The main method for differential diagnosis of osmotic demyelination syndrome is tomographic imaging – computed x-ray or magnetic resonance imaging. MRI in this case is considered a more informative method in comparison with CT. Areas of reduced density are identified, and they can remain for some time after the patient’s clinical recovery.
Clinical presentation of osmotic demyelination syndrome
Clinically, osmotic demyelination syndrome occurs in two phases. The first phase is the onset of electrolyte disturbances, while encephalopathy is observed in patients. After a quick correction of these disorders, the patient becomes better for a while, however, after 2-3 days, there is a progression to classic ODS. With a lesion of the bridge, the main clinical signs include:
- spastic tetraparesis;
- pseudobulbar syndrome;
- change in the level of consciousness;
- paresis of the facial muscles;
- CT scan
On CT, myelinolysis foci appear as hypodense areas in the lower part of the pons. However, from the artifacts in the posterior fossa, interpretation of the CT picture is difficult, so MRI is the method of choice.
Early changes are visible on the DWI as diffusion restriction areas at the bottom of the bridge. This symptom of osmotic demyelination syndrome is observed in the first 24 hours after the onset of tetraparesis. The same area is hyperintense on T2-WI and hypointense on T1-WI. Changes in T1- and T2-WI can develop within 2 weeks. The affected area has a characteristic “trident” appearance. In some cases, the accumulation of contrast agents is characteristic, similar to the acute phase of multiple sclerosis. Peripheral fibers (ventrolateral longitudinal) remain intact.
Similar changes will be observed during localization in other areas of the GM: basal ganglia, midbrain, subcortical white matter.
Treatment and prognosis of osmotic demyelination syndrome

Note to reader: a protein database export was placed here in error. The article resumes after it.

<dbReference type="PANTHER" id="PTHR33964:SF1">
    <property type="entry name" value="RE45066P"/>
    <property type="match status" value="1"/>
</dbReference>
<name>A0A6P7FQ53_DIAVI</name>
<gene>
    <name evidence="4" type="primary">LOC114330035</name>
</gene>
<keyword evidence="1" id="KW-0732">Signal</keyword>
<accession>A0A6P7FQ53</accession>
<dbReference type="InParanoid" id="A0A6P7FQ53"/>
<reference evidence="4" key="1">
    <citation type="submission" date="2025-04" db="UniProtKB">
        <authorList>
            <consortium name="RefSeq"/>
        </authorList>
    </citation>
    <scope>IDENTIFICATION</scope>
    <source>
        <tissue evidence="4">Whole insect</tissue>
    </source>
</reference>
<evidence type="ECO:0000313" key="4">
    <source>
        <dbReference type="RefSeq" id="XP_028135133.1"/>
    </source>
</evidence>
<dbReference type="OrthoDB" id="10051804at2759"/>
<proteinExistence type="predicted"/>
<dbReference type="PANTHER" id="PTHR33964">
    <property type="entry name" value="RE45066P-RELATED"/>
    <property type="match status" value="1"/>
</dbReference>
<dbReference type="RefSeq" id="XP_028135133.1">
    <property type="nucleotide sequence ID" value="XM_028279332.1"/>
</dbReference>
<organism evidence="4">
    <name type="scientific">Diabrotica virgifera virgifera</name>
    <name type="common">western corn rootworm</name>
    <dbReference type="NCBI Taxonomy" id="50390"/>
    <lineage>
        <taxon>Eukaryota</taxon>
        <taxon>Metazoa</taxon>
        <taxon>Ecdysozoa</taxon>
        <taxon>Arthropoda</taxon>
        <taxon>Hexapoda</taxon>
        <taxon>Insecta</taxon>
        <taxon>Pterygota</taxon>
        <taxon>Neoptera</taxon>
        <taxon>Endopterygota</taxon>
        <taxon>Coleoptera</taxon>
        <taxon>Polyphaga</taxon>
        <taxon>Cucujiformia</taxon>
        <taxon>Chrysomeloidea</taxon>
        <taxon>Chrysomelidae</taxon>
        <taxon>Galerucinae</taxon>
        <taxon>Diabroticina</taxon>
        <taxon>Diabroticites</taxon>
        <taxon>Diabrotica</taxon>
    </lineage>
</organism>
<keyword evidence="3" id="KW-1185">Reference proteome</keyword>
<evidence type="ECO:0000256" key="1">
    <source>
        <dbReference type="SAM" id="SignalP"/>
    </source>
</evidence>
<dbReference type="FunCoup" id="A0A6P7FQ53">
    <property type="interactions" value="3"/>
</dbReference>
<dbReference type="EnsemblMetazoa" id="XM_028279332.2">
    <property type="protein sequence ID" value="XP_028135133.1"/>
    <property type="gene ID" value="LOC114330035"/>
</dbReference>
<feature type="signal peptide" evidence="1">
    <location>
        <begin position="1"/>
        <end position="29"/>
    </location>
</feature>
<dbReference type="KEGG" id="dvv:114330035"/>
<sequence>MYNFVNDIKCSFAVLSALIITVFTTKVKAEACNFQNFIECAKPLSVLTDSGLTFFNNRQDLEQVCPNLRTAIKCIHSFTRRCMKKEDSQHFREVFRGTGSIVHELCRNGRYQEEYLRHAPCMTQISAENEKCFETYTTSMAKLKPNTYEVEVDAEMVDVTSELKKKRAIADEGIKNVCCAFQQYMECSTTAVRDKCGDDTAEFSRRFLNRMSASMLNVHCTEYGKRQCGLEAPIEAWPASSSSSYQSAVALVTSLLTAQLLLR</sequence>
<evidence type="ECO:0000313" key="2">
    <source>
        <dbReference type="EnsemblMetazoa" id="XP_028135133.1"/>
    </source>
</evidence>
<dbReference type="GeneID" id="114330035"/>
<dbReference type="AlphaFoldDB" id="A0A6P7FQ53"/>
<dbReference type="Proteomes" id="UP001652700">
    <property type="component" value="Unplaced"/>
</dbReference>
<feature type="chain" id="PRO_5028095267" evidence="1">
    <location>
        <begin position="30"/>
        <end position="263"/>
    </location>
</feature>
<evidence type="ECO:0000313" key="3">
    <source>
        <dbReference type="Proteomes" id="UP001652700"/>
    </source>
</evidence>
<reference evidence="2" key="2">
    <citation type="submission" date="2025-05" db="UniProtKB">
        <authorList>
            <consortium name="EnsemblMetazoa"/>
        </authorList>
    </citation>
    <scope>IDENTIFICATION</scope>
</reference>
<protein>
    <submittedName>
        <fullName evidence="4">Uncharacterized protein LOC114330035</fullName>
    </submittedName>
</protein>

The issue of therapy for osmotic demyelination syndrome is currently open and urgent. The problem is still far from being solved. In some cases, according to publications in the specialist literature, large doses of corticosteroid hormones are effective, but in others, they are not effective. Great importance is attached to the restoration of a normal electrolyte balance (sometimes this is enough for a complete recovery), special care, control, and symptomatic treatment of possible complications, in particular, from the psyche.
In general, intensive research continues on demyelinating diseases, including central bridge myelinolysis; there is a reason to believe that with the study of all etiopathogenetic factors and mechanisms, effective ways will be found to restore the myelin sheaths.
- Full recovery is possible.
- Minimal neurological deficit:
– Impaired memory, cognitive functions;
– Ataxia, muscle spasticity, diplopia.
- May progress to development:
– Spastic quadriparesis
– Syndrome of “locked person” with possible progression to coma, death
Variable behavioral and psychiatric, movement disorders, convulsive syndrome, depression, polyradiculopathy, and neuropathy
- Often there are “comorbid” conditions, which worsen the prognosis.
- Mortality from 6 to 90%.